The kinetic pathway by which a molten polymer transforms into a multi-length scale semi-crystalline structure upon cooling is an unsolved problem in polymer physics, yet it is critical to the processing, properties and ultimate performance of these materials. Here we utilize Raman spectroscopy to probe the early stage crystallization kinetics of a high-density polyethylene during low undercooling. The importance of Raman as a tool stems from its ability to measure the mass fraction of conformations that are in consecutive trans sequences (locally straight) but are not in an orthorhombic configuration, which we term non-orthorhombic continuous-trans (NOCT). We first demonstrate the existence of the NOCT state by analyzing the Raman spectra of the rotator state of the n-alkane, C21H44. We then apply this concept to early stage crystallization kinetics of polyethylene and find that the Raman peaks indicative of NOCT precede the appearance of the peak which indicates orthorhombic crystallinity. We analyze the spectra within the context of a three-state model to extract the mass fractions of the orthorhombic and the NOCT states as crystallization proceeds. Concomitant birefringence and turbidity measurements indicate that this NOCT state can be understood as a separate mesomorphic phase which emerges from the melt state and precedes crystallization.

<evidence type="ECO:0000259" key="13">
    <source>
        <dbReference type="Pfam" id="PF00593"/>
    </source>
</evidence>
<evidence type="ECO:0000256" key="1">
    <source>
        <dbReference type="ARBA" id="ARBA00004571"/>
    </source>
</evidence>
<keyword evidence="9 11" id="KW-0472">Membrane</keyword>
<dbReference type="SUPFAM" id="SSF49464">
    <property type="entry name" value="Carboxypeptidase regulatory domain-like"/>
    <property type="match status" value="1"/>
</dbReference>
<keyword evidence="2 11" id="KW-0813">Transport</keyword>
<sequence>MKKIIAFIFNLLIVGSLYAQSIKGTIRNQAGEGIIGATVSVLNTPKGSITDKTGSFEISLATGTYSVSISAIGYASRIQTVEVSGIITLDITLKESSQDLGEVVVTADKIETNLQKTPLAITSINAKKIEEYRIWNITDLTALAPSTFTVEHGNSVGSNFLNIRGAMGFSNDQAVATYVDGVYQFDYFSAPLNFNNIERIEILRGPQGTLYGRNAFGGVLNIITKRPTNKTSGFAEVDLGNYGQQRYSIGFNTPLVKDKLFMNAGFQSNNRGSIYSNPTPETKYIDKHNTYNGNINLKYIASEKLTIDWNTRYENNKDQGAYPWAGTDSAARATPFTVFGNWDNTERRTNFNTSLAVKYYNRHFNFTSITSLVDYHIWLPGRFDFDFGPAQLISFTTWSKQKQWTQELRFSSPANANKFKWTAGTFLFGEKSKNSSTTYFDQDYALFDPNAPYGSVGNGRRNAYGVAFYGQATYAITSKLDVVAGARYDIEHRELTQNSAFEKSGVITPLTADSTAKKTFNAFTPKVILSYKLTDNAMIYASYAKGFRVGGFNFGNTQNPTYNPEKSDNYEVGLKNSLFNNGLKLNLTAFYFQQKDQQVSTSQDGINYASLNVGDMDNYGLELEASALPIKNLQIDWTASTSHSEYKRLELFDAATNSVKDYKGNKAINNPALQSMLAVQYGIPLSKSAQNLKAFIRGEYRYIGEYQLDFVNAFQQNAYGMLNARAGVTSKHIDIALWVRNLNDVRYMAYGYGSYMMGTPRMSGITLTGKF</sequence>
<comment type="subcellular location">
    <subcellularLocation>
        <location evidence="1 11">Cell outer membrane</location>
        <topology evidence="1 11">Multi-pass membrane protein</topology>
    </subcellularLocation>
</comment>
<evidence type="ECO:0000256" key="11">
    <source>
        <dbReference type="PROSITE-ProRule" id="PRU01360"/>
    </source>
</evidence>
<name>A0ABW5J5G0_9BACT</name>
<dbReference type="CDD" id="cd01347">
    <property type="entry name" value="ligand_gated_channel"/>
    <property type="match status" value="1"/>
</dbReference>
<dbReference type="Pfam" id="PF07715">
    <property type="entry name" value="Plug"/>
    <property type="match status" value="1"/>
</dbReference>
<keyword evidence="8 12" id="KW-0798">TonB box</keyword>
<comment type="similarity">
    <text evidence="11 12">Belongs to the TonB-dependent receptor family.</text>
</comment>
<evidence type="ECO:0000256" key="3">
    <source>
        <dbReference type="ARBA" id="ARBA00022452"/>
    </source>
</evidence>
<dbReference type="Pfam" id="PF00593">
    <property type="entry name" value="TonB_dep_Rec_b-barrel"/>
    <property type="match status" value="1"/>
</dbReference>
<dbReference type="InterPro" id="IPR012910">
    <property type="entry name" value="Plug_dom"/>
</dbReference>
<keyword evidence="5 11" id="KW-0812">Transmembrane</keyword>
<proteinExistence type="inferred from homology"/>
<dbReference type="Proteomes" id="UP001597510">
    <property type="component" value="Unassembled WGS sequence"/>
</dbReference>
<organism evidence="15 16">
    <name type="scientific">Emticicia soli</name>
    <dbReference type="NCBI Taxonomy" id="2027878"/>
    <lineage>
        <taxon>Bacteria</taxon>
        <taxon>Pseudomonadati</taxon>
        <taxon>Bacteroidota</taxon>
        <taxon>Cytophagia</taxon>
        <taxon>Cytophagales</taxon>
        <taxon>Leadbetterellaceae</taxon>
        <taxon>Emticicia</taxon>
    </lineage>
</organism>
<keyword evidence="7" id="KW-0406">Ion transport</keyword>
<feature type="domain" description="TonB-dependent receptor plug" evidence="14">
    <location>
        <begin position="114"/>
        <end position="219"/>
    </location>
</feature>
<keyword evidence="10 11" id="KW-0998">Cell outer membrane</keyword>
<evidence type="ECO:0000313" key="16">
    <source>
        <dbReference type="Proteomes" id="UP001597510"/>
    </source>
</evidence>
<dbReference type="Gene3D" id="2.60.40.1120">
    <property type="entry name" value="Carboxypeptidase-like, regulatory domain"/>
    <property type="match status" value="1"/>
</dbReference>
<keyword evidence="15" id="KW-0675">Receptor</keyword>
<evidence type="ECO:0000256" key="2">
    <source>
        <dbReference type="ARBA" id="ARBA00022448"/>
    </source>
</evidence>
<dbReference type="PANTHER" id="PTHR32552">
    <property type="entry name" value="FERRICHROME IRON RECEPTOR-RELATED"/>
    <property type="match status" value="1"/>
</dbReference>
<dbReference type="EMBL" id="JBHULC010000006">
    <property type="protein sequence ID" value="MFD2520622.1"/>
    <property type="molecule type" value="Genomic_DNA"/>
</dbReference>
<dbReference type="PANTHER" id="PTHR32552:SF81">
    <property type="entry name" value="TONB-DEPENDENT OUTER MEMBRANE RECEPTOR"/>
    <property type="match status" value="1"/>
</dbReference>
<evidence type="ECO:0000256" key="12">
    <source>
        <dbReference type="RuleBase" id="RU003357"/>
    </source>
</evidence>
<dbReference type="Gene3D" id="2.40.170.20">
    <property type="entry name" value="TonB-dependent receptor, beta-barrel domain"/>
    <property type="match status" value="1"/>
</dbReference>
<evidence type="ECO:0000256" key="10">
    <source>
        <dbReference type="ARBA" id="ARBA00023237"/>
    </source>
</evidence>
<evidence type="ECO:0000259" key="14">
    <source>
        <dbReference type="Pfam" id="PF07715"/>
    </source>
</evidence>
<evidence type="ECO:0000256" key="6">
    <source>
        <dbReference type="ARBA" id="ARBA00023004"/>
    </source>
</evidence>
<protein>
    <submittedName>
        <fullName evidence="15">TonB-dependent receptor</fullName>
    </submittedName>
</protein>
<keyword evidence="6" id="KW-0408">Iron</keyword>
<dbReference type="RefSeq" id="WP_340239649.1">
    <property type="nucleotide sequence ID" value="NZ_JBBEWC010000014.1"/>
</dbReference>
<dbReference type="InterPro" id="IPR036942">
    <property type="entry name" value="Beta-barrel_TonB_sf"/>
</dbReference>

polymer, crystallization, Raman, kinetics